Secondly, while the opening up of the geographic boundaries has a value in itself, the idea of inter-connected worlds where influences and borrowings are normal, where cultural, political, and economic exchange between empires, states, towns, and communities—sometimes across long-distances—is one with which few historians of any period would argue. Separating one country or region from others is arbitrary and myopic, as all realize; but clearly a great deal of work has to go in to exploring in more detail the rivalries, connections, and exchanges of all kinds that have encouraged an increasing number of scholars to talk about the “Global Middle Ages.”

This too is not straight-forward or easy, and one of the difficulties of “global history” is that it imposes a view that is equally restrictive as Eurocentrism. In this sense, the journal’s title of Medieval Worlds is carefully chosen to allow for fluidity in approach that enables exchanges, similarities, and differences to be explored across one, two, or more connected networks. There are of course some subject matters—notably disease and climate change—that offer scope for analysis and assessment that really can be inter-continental in scope and range. But there is no need to try exclusively to look at small-volume high-visibility long-distance exchange of elite goods to try to understand how ideas, beliefs, and rituals between neighboring locations influenced each other, or what the impact was of periods of increased (or diminished) economic activity.

It can only be helpful, too, that those studying the history of one part of the world (including western Europe, of course) are exposed in a scholarly journal to the latest research in others. This does not have to involve direct parallels that can be clumsy and superficial; but models of kingship in the Khmer world may—or may not—strike a chord with those studying similar topics in the Seljuk empire or in Norman Sicily; those working on the administration of justice in frontier-society Spain in the 1000s may see what questions are being asked, and what answers suggested, for Qarakanid Central Asia in the same period. How agricultural production is assessed in the Chola empire may well spark new ideas about the subject in Moche society in South America; or how the manufacture of metals in west Africa compares to those of the nomadic peoples across the steppes north of the Black and Caspian Seas.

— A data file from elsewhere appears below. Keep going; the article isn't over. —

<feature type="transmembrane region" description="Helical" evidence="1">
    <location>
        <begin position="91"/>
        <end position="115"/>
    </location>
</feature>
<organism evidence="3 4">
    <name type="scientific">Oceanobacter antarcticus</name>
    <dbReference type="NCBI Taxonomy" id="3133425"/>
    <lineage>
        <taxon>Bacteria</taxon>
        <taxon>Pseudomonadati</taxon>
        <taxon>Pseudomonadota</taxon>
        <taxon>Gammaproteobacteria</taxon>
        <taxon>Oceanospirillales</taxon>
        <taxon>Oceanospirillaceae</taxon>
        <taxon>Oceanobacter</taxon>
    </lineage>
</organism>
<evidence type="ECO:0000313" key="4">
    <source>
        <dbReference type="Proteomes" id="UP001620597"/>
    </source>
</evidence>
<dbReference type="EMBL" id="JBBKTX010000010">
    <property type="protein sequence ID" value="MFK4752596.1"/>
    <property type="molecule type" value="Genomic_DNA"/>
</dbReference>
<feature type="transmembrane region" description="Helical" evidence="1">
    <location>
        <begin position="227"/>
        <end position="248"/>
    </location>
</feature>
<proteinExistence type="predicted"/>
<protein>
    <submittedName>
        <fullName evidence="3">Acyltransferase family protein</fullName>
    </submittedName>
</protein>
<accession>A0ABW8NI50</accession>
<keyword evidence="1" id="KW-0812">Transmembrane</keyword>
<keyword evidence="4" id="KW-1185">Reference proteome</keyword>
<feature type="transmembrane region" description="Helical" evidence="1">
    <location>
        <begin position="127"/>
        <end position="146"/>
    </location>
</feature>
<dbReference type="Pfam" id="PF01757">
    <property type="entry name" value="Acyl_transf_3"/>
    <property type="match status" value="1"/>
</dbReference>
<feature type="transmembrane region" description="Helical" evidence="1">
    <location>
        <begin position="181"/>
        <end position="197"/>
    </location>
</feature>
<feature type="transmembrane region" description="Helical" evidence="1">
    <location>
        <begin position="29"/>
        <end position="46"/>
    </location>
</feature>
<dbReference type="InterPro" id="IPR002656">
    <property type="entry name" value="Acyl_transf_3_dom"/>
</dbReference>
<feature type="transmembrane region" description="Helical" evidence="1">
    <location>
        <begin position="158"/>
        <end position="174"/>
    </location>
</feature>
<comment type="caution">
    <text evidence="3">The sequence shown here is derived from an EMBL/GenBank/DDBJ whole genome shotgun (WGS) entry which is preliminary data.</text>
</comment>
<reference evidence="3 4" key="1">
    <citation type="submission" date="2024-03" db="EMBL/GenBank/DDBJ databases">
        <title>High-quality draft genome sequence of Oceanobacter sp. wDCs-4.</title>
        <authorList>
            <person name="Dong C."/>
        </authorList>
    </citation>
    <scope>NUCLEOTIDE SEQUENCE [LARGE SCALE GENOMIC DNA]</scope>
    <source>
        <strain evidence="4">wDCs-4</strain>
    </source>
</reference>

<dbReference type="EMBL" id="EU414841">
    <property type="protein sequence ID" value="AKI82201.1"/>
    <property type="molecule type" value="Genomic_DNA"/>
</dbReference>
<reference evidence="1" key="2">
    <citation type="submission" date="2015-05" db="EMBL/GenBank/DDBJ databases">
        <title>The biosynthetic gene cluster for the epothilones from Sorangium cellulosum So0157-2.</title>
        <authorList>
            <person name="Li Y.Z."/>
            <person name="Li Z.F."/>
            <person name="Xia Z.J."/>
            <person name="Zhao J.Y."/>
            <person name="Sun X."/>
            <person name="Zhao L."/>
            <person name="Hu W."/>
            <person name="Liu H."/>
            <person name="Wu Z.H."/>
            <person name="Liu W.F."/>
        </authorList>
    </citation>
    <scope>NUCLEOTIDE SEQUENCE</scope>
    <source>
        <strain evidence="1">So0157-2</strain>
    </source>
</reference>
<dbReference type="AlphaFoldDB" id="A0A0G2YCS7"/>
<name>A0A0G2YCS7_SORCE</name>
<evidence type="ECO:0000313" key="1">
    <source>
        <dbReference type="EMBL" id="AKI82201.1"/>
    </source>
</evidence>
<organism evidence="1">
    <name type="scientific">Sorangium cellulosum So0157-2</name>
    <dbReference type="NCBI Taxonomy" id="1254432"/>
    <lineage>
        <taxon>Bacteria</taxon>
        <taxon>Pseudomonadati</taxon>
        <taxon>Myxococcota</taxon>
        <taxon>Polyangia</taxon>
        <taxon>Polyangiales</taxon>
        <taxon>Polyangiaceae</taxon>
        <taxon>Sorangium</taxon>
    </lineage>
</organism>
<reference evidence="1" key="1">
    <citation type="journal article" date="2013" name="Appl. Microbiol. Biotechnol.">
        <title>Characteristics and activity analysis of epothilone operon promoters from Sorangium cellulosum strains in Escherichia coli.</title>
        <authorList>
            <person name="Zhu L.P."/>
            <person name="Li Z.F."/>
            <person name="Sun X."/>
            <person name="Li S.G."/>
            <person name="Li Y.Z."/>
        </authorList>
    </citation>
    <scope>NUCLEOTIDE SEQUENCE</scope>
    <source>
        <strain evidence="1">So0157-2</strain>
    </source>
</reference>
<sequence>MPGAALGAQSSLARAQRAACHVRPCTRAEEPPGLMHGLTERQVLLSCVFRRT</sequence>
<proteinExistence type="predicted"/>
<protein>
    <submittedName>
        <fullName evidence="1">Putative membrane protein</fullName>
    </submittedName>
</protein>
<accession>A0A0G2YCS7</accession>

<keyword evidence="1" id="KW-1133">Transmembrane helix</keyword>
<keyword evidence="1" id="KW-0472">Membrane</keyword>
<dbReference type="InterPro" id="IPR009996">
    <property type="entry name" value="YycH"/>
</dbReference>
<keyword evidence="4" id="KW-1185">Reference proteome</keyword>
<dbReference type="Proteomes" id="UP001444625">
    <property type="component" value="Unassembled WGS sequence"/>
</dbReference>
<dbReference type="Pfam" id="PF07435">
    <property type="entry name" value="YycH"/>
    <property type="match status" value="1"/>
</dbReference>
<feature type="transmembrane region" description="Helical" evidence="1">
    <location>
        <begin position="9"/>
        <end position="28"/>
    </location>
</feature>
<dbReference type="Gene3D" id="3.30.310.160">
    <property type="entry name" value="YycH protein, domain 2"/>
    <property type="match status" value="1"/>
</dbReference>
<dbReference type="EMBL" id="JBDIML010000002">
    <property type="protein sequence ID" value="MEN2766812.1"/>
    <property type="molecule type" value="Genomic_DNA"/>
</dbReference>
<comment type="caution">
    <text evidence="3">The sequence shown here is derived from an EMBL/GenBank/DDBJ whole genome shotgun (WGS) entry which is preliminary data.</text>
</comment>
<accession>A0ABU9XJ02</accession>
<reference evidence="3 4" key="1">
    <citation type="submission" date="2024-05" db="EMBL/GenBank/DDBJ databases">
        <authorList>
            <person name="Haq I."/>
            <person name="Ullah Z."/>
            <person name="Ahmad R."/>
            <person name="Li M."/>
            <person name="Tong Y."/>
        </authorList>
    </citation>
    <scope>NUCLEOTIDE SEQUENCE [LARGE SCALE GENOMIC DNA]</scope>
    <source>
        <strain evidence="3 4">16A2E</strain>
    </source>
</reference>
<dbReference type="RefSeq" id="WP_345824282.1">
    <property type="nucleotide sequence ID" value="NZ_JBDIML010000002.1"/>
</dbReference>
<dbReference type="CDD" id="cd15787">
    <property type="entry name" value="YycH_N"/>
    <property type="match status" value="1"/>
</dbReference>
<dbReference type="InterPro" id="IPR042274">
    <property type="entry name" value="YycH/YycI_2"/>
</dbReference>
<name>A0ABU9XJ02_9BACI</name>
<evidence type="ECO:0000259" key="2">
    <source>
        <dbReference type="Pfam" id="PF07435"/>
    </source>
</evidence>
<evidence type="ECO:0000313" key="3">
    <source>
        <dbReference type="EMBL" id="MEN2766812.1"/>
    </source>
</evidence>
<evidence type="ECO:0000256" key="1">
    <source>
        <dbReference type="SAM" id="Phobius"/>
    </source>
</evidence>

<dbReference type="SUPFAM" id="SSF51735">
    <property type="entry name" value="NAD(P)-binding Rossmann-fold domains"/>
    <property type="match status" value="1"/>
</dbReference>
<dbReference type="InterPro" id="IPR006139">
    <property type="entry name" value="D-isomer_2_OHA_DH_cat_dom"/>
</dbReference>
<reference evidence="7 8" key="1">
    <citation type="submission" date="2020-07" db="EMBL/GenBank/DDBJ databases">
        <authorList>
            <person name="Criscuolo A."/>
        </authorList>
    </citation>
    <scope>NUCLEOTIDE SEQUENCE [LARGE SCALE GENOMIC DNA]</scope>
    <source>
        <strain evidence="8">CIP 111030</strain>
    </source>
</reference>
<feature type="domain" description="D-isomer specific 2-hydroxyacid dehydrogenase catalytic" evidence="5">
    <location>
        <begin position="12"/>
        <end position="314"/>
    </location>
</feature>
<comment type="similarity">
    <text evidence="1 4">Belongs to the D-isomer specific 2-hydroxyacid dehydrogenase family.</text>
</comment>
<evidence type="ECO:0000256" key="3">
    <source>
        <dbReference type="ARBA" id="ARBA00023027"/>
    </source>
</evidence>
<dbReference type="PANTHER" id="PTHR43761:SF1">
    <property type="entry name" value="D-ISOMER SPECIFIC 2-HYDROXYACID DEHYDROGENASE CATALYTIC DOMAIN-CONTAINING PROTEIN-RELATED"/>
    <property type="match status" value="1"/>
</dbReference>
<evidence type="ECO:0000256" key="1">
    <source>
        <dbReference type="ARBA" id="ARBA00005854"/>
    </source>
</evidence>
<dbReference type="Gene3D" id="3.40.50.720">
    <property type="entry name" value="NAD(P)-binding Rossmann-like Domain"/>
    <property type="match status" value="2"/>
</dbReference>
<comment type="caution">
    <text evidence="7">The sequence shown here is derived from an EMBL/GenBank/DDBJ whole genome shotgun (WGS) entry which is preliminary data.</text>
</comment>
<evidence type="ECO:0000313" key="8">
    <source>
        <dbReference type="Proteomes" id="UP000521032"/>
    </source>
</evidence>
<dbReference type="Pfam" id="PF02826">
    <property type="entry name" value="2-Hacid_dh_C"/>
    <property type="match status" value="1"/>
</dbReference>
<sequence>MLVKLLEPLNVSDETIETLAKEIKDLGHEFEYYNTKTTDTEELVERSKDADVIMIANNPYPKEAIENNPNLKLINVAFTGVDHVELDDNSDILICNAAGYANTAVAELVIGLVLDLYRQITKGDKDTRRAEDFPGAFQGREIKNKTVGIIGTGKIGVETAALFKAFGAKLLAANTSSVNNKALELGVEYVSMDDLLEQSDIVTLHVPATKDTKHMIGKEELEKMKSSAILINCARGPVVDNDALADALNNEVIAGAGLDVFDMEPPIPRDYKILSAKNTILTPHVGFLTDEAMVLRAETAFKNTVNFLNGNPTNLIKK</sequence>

The point is not to force vogeuish and unconvincing analogies or false parallels for its own sake. But surely we should either demand more accurate terminologies and talk of the European Middle Ages, or even the Western European Middle Ages, or broaden the definition that few have suggested but which has taken over the subject in much the same way as Latin and Greek have subordinated “Classics” as a term, excluding Sanskrit, Chinese, and other written materials both implicitly and explicitly.

The Journal of Medieval Worlds is a step to try to correct the imbalance and to shift how we think about the past in ways that are more inclusive and provide space for the histories of those outside Europe and its immediate footprint to have their histories, their sciences, philosophies, and cultures investigated as well.

Such a move away from Eurocentrism is essential and a transition will take time to filter through the academy. In this sense, the fact that more and more faculties are starting to offer courses in global history will help accelerate the interests of students and researchers alike. In so doing, it will also help us understand the European model itself not only in a wider context, but in greater detail.

It is the duty of a historian, Fernand Braudel wrote, to be bold when it comes to writing about history. This new journal will help showcase new research across much wider regions than others. As a result, it is hoped that throwing light on to topics long outside the mainstream of medieval studies as the term is usually understood will save them from continuing to be swept away by darkness. In so doing, it will also help better inform those working on subjects and regions that can only benefit from learning about recent developments and new research. And it will furthermore help enlighten all medievalists, regardless of specialism, about the broader period and the wider world. I am delighted that this journal is being published and am excited about the role it will play not just for medieval historians, but for medieval history as a whole.